John Hildreth from the North East Satellite Applications Centre of Excellence considers the role that satellite technology is playing in sports science.
It is well known that many professional sports, including motor racing, athletics, rugby, tennis and cricket, have readily adopted different technologies to help improve the safety of their sports, the spectator experience, or to gain an individual or team advantage through improved performance or decision making.
These sports are all examples where technology-enabled data and information are playing a more significant role than even 10-15 years ago. This is coupled with the ever-increasing personal and financial pressures placed on individuals, clubs or teams that have been witnessed during this period. For example, last season’s Championship play-off final between QPR and Norwich City to secure a place in the Premier League was estimated to be worth £120 million for the winner. Elsewhere, a hundredth or thousandth of a second can be the difference between victory and defeat for a grand prix driver or world-class sprinter, with the associated financial impacts being dramatic.
It is for these reasons, and gaining the slightest competitive advantage, that sports team are resorting to greater dependency on technology.
Weather forecasting technology plays a crucial part in teams’ planning before and during motor races, while many athletes track their distances and speed through GPS-enabled technology and applications, as part of their performance monitoring.
So it was no surprise to see that satellite data is now being used in ‘the beautiful game’ to gain a greater insight and ultimately improve results. This adoption follows FIFA’s decision in July 2015 to permit players to wear Electronic Performance and Tracking System (EPTS) devices, which have been sanctioned for use in competitions by the Football League in England.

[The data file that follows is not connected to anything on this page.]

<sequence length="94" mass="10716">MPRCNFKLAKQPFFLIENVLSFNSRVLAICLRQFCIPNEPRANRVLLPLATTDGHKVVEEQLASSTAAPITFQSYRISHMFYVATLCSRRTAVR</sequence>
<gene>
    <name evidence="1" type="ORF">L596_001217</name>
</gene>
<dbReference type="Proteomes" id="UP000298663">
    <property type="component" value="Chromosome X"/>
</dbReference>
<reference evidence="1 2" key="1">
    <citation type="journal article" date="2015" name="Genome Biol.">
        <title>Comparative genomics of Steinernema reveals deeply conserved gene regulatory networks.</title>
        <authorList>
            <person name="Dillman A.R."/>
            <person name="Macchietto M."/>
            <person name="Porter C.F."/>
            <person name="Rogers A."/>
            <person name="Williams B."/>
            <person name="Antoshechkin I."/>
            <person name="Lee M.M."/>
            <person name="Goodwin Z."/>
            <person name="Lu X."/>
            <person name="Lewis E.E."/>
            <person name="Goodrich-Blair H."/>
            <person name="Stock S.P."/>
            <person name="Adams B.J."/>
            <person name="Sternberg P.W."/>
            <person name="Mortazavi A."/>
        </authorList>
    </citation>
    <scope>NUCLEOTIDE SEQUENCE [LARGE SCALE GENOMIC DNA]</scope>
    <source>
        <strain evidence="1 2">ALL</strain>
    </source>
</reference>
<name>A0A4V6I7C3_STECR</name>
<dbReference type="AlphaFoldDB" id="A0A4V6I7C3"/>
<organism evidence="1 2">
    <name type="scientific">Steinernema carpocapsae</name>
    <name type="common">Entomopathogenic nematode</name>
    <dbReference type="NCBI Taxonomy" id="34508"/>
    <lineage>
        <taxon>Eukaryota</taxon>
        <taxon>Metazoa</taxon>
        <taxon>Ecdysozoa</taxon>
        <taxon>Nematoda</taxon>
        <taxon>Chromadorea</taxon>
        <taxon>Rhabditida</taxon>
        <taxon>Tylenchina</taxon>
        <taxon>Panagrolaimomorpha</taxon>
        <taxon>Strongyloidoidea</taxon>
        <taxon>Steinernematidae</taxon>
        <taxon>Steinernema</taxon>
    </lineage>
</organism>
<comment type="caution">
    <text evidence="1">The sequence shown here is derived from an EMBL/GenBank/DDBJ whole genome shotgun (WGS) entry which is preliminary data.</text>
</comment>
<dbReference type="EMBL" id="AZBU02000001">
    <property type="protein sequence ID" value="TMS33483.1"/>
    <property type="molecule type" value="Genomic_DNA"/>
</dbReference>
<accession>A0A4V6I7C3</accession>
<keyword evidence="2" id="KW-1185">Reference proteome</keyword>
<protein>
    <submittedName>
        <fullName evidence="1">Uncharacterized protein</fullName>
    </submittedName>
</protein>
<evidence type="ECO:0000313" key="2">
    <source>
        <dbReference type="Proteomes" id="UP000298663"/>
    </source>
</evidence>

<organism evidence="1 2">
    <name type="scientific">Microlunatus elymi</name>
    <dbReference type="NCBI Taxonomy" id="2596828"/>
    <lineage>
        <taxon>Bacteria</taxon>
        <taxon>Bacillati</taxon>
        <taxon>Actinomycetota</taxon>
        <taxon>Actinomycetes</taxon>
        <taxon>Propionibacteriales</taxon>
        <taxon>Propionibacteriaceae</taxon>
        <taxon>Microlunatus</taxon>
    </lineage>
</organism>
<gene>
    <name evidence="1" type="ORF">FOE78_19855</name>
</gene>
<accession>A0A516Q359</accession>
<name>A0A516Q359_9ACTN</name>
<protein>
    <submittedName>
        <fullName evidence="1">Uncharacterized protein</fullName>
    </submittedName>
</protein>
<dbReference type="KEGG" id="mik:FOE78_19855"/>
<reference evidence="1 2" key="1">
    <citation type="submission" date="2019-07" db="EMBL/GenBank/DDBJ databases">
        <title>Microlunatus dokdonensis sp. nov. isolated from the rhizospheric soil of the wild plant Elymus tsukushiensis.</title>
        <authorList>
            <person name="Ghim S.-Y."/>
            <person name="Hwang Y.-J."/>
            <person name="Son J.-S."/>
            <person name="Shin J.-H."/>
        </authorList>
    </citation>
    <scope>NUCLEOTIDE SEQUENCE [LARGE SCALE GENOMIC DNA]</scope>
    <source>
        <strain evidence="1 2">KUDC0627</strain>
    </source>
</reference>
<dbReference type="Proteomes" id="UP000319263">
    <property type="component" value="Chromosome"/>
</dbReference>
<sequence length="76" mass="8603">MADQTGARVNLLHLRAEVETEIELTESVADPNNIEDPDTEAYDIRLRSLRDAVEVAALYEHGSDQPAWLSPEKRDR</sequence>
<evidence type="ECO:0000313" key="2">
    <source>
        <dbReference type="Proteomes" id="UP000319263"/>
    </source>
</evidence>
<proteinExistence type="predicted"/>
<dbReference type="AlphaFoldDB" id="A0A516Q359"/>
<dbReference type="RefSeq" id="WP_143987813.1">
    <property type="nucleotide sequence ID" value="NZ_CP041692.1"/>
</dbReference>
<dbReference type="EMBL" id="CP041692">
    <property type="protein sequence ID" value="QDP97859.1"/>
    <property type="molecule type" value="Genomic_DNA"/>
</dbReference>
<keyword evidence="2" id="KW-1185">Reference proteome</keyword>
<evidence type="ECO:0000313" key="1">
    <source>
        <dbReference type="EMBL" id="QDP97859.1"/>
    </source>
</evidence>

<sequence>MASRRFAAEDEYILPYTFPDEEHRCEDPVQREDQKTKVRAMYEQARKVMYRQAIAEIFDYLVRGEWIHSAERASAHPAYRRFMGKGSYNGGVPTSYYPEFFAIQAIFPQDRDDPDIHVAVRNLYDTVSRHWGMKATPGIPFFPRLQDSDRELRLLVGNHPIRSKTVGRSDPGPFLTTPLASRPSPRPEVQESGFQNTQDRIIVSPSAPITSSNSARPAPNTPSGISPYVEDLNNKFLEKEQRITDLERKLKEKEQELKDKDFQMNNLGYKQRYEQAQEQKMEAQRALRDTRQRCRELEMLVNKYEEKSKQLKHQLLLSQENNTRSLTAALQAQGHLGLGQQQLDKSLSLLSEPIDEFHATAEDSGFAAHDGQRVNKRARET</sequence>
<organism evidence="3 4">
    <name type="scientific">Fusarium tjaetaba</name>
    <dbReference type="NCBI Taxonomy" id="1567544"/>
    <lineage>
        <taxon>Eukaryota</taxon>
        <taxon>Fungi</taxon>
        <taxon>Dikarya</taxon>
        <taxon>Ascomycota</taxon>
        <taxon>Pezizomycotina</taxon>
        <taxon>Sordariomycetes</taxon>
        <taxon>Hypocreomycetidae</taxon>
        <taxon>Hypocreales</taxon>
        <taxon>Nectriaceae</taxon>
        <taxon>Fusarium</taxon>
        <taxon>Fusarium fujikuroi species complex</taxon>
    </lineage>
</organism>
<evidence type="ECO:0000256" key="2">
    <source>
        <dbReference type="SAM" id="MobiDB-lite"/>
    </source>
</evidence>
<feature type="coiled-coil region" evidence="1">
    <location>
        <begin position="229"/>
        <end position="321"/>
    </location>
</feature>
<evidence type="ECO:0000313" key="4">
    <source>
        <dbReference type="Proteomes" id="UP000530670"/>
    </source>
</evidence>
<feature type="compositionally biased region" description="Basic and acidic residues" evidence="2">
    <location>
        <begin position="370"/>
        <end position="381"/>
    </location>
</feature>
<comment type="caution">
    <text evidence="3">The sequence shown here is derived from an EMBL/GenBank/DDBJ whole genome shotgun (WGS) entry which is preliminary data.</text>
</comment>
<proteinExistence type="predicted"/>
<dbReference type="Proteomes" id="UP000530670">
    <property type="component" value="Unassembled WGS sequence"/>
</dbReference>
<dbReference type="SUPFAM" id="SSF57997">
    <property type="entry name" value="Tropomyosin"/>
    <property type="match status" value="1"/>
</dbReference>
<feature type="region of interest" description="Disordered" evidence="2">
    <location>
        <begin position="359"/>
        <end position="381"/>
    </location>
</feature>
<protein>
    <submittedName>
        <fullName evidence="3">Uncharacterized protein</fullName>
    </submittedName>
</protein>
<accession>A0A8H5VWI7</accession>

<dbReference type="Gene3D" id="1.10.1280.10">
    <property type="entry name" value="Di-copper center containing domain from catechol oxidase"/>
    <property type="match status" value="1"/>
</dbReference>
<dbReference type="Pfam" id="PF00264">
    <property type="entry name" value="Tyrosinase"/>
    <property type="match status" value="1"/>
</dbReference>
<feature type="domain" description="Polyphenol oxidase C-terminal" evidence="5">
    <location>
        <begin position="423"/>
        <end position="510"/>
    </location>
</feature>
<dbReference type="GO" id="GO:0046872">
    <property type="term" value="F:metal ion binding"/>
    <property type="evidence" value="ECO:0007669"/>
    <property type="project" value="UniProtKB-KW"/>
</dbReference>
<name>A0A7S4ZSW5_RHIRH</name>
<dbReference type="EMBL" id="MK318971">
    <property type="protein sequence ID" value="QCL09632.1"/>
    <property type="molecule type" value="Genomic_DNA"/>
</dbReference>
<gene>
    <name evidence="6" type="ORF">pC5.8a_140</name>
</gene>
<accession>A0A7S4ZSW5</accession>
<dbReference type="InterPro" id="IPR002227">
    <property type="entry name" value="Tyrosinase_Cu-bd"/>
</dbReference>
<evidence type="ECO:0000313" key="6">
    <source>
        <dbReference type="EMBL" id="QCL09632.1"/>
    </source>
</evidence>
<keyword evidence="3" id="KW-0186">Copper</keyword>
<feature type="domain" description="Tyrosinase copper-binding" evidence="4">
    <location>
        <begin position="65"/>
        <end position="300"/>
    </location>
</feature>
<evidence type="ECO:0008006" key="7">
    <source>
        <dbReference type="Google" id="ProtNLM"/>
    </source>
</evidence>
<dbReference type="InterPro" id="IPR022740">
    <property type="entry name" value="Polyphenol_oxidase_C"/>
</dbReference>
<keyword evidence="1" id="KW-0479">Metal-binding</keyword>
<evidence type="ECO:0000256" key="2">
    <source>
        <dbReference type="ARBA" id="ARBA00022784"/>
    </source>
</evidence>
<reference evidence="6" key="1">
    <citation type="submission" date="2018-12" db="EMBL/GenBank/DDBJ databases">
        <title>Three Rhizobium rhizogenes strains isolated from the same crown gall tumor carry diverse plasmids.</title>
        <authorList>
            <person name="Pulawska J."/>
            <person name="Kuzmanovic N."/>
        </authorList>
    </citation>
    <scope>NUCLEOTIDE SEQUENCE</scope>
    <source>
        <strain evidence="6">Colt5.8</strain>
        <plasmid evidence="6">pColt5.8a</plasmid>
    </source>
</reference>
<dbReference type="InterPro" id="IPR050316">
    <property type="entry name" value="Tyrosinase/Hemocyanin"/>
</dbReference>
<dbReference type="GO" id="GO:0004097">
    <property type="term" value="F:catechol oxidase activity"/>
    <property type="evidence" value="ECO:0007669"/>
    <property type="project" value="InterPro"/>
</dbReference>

The devices are relatively small and have been used by several clubs as part of their training activities, providing information about the distance covered, acceleration, average and top speeds of each player.
Currently, 19 Football League clubs have registered their intention to use these devices during competitive matches. This includes Wycombe Wanderers, whose kick-off for the match against Plymouth was delayed by seven minutes whilst clarification about was sought about the use of the EPTS devices!
It is the adoption of satellite technology and satellite data into new markets or to create new products and services for existing markets which provides a real opportunity for innovative companies and entrepreneurs. The Collaborate to Innovate Space Conference 2015 which takes place on 26 November 2015 in Newcastle, will feature speakers including Steve Lee of Stevenson Astrosat, Andrew Richardson of Realsafe Technologies, and Ben Mawhinney of DroneLabs. Each will provide delegates with real life examples of where they have been able to spot the ‘gap in the market’ and fill this gap using satellite technology or data.
To find out more or to register for this event, go to www.satelliteapplicationsnortheast.co.uk.